A St. Petersburg city court will hold a preliminary hearing on Thursday into multi-million-dollar lawsuits against US pop diva Madonna and the organizers of her recent St. Petersburg concert over an alleged violation of the city's law against "gay propaganda," the Rossiiskaya Gazeta daily reported.
A lawyer for the plaintiffs, Alexander Pochuyevl said he hopes a Madonna representative will appear at the hearing.
The lawsuits total $10.5 million and were filed against Madonna, the concert’s organizers (PMI company) and the concert hall in August.
Nine people filed lawsuits demanding compensation for “moral damages” stemming from “the open promotion of homosexuality” during Madonna's August 9 concert in Russia’s second largest city, he added.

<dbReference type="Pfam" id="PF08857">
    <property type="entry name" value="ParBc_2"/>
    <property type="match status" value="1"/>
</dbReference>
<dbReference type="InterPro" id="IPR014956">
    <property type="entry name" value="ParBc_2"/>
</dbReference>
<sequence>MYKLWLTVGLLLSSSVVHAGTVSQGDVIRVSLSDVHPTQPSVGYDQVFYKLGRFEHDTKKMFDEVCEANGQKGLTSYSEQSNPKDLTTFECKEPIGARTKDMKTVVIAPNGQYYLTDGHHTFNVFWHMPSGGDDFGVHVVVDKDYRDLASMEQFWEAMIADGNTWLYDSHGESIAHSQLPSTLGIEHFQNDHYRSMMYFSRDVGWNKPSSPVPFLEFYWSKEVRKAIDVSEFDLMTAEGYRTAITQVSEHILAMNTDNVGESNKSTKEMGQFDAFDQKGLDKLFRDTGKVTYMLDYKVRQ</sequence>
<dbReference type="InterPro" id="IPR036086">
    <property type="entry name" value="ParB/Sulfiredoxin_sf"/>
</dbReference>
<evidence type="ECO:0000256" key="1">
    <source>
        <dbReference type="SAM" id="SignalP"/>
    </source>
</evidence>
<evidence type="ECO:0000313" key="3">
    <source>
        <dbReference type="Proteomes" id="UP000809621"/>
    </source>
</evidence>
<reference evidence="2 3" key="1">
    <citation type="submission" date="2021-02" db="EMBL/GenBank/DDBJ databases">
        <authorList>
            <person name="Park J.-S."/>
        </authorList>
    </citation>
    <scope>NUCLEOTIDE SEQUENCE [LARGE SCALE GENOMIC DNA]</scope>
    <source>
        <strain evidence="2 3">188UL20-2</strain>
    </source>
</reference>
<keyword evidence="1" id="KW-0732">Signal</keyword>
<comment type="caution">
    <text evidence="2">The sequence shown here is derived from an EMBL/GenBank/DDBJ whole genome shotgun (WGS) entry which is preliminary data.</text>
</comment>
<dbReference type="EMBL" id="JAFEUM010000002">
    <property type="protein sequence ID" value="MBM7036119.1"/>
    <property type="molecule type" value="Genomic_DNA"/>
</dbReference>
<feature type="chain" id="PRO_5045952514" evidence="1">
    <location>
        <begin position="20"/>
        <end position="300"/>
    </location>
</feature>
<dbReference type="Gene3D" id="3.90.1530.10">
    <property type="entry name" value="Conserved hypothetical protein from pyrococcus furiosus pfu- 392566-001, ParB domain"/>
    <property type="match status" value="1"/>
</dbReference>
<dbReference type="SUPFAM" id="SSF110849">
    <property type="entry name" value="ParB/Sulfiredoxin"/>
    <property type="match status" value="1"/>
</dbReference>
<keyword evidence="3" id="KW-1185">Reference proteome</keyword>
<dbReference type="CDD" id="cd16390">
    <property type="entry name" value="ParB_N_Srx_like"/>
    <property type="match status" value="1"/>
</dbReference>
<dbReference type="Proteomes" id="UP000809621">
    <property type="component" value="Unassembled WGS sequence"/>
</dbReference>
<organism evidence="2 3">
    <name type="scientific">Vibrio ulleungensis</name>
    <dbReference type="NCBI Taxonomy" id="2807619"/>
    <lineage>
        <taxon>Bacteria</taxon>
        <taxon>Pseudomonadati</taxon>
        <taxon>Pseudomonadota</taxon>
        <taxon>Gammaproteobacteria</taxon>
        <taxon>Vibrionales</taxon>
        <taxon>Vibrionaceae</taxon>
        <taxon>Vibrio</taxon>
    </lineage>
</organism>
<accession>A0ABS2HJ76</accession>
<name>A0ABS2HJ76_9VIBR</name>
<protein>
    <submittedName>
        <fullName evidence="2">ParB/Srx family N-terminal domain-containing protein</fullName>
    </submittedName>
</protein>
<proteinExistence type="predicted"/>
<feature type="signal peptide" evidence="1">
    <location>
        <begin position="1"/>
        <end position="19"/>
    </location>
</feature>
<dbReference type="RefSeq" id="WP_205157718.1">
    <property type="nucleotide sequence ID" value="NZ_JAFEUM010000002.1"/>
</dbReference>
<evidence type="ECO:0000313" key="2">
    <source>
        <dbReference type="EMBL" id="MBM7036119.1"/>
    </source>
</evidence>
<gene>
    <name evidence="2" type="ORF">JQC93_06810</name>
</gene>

A group of activists from the St. Petersburg-based civil group Parental Control earlier asked police to investigate the concert, claiming that children as young as 12 were in attendance in violation of the city's law prohibiting the promotion of homosexuality among minors.
During her show at St. Peterburg’s largest concert hall, which was attended by 25,000 people, Madonna complained about “growing intolerance” in the world and called for solidarity with gays and lesbians. She handed out pink wristbands to the audience and asked her fans to raise their hands in a show of support for homosexuals.
Madonna also spoke out in support of all-female group Pussy Riot. Three members of the band were sentenced to two years in jail over a February protest in Moscow’s largest cathedral against Orthodox Church support for Vladimir Putin ahead of the March 4 presidential polls that returned him to the Kremlin for a third term.
St. Petersburg’s controversial law came into effect in March and has been strongly criticized by rights groups.